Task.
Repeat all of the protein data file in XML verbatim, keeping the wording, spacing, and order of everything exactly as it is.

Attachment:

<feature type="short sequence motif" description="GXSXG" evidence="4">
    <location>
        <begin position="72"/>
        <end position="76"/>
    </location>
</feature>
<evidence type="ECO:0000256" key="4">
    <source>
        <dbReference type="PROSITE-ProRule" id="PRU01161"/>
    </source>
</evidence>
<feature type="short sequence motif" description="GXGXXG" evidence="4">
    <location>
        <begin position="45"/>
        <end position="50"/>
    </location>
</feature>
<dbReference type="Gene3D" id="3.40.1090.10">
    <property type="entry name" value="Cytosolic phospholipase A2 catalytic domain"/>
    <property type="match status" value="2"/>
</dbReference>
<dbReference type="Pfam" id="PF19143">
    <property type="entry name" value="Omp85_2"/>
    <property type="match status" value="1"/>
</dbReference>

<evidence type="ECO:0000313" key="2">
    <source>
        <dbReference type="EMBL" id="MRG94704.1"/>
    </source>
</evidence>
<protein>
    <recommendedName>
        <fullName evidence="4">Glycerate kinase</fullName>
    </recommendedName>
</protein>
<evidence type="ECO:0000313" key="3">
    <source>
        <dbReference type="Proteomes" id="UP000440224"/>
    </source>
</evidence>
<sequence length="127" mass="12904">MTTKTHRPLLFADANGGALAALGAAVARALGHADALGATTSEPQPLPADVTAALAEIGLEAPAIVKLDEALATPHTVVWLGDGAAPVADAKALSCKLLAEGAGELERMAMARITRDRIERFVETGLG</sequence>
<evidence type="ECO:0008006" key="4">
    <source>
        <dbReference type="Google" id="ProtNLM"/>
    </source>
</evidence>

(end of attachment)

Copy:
<feature type="short sequence motif" description="GXSXG" evidence="4">
    <location>
        <begin position="72"/>
        <end position="76"/>
    </location>
</feature>
<evidence type="ECO:0000256" key="4">
    <source>
        <dbReference type="PROSITE-ProRule" id="PRU01161"/>
    </source>
</evidence>
<feature type="short sequence motif" description="GXGXXG" evidence="4">
    <location>
        <begin position="45"/>
        <end position="50"/>
    </location>
</feature>
<dbReference type="Gene3D" id="3.40.1090.10">
    <property type="entry name" value="Cytosolic phospholipase A2 catalytic domain"/>
    <property type="match status" value="2"/>
</dbReference>
<dbReference type="Pfam" id="PF19143">
    <property type="entry name" value="Omp85_2"/>
    <property type="match status" value="1"/>
</dbReference>

<evidence type="ECO:0000313" key="2">
    <source>
        <dbReference type="EMBL" id="MRG94704.1"/>
    </source>
</evidence>
<protein>
    <recommendedName>
        <fullName evidence="4">Glycerate kinase</fullName>
    </recommendedName>
</protein>
<evidence type="ECO:0000313" key="3">
    <source>
        <dbReference type="Proteomes" id="UP000440224"/>
    </source>
</evidence>
<sequence length="127" mass="12904">MTTKTHRPLLFADANGGALAALGAAVARALGHADALGATTSEPQPLPADVTAALAEIGLEAPAIVKLDEALATPHTVVWLGDGAAPVADAKALSCKLLAEGAGELERMAMARITRDRIERFVETGLG</sequence>
<evidence type="ECO:0008006" key="4">
    <source>
        <dbReference type="Google" id="ProtNLM"/>
    </source>
</evidence>